Obama’s executive order upholds meddlesome attitude of U.S. toward Cuba

HAVANA — President Barack Obama has issued an executive order that establishes the objectives of U.S. policy toward Cuba, the measures planned to accomplish them, and the rules for the operation of the organizations assigned to apply them.

Thus he institutionalizes the existing policy, projects it into the future and reduces the obstacles that government bureaucracy can place on its path.

One value of this document is that it establishes the framework for the relations between the two countries, seen from the United States’ perspective. From that viewpoint it is possible to identify agreements and differences, as well as the advantages and dangers for Cuba in that relationship.

There probably isn’t another official document (public, at least) that analyzes in such detailed manner the United States’ policy toward a specific country, which demonstrates the importance that Obama attributes to the Cuban case.

The executive order constitutes a paradigmatic model of the application of the so-called “soft power,” a component of the doctrine of “smart power” that springs from the principle of utilizing — in a rational, balanced and specific manner — all the resources of power available to the U.S. to advance its interests worldwide.

This has been the doctrinal base that has ruled Obama’s policy during his term in office, and it’s not unrelated to the contradictions present in the U.S. body politic regarding foreign policy. Therefore, it is excessive to affirm that it guarantees the irreversibility of that policy, inasmuch as it is an executive order that can be amended by another president in the future.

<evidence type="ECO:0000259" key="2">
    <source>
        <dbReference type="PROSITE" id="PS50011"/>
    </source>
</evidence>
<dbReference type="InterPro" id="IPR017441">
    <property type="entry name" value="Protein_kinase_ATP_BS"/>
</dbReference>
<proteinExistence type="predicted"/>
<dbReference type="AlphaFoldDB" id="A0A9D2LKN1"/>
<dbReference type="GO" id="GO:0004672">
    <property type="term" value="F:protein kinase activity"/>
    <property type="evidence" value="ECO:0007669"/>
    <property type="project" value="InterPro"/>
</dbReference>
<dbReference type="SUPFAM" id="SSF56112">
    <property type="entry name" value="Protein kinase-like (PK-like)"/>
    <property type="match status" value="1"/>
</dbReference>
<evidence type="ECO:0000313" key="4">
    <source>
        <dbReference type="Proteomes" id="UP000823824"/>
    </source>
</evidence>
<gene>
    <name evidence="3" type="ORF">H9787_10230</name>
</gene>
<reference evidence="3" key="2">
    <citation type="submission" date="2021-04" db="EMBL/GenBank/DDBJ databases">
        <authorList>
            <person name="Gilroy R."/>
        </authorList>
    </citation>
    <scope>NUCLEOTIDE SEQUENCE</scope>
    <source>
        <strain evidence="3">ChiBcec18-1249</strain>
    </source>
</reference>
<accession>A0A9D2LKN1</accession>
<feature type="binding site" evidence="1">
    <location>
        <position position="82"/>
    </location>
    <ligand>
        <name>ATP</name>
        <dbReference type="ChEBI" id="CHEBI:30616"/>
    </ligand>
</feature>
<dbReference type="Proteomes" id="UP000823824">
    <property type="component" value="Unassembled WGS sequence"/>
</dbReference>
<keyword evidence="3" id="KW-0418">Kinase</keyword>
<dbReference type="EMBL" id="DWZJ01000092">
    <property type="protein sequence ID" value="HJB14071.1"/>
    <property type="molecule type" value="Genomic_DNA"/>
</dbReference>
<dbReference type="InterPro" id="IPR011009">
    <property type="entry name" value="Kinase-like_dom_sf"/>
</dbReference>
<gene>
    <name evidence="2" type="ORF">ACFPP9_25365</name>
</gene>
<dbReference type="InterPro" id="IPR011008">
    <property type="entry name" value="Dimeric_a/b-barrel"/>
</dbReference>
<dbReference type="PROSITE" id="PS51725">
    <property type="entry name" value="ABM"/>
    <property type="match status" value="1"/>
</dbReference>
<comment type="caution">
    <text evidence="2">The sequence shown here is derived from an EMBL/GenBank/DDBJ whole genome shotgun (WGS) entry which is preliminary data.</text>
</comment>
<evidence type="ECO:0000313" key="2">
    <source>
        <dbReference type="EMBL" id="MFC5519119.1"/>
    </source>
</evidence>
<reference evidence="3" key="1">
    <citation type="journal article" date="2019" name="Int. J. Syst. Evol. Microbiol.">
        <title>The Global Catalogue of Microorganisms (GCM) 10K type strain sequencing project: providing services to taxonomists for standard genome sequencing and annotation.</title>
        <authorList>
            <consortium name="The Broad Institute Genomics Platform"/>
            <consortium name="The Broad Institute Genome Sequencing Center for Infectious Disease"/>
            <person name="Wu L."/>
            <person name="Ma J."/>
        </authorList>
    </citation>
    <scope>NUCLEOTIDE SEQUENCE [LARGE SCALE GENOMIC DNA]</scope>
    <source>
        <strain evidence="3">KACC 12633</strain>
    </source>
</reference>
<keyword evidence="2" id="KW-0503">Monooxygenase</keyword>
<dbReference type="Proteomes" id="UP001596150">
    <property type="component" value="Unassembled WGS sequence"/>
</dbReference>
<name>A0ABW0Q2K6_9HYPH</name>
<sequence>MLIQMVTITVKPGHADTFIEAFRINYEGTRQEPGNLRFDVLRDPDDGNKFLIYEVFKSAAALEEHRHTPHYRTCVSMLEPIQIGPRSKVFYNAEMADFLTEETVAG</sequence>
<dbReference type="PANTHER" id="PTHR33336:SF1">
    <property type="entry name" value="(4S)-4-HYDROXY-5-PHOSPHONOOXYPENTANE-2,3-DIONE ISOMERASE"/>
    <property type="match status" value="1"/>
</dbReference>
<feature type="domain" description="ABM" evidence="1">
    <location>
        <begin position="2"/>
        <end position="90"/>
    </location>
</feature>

Although stated in the document, it should be pointed out that the order is aimed at satisfying “the interests of the United States,” making it clear that it dovetails with the National Security Strategy of 2015 and other instruments intended to consolidate U.S. hegemony throughout the world.

And although it states that there is no intention to promote a “regime change” in Cuba, it sets out the objectives that the U.S. pursues in the current relationship, taking advantage of the opportunities that (according to the document) are offered by the “endogenous changes underway in Cuba.”

Nor is it anything that’s left to the spontaneity of events. The directive establishes the type of programs that the U.S. will develop to contribute to its success, thereby reaffirming a willingness to interfere in Cuba’s internal affairs. The excuse is quite simple: the United States assumes the right to act in this manner anywhere in the world.

To argue whether this is or not an imperialist policy makes no sense. It can’t be otherwise because it reflects the nature of the system on an international scale and Cuba is not an exception in that context. The problem lies in interpreting the reasons for the changes and how to deal with their consequences in a world where there are no other options.

As expressed in the directive itself, the reasons for change respond to the objective of “ending an outdated policy” and “shift[ing] away from an embargo, which is an outdated burden on the Cuban people and has impeded U.S. interests.” The point here, therefore, is to update the policy and that is what this document sets out to do.

Nevertheless, it is worthwhile to analyze the conditions that now influence this process, to understand its evolution and its perspectives.

Even after the surprise announcement of the start of the process toward the “normalization” of relations, on Dec. 17, 2014, Obama had been testing U.S. public opinion by using expressly the argument that it was a “change of methods but not of objectives.”

This, by itself, was quite offensive to Cuba and, as expected, generated reactions of opposition in various sectors of Cuban society and the international Left.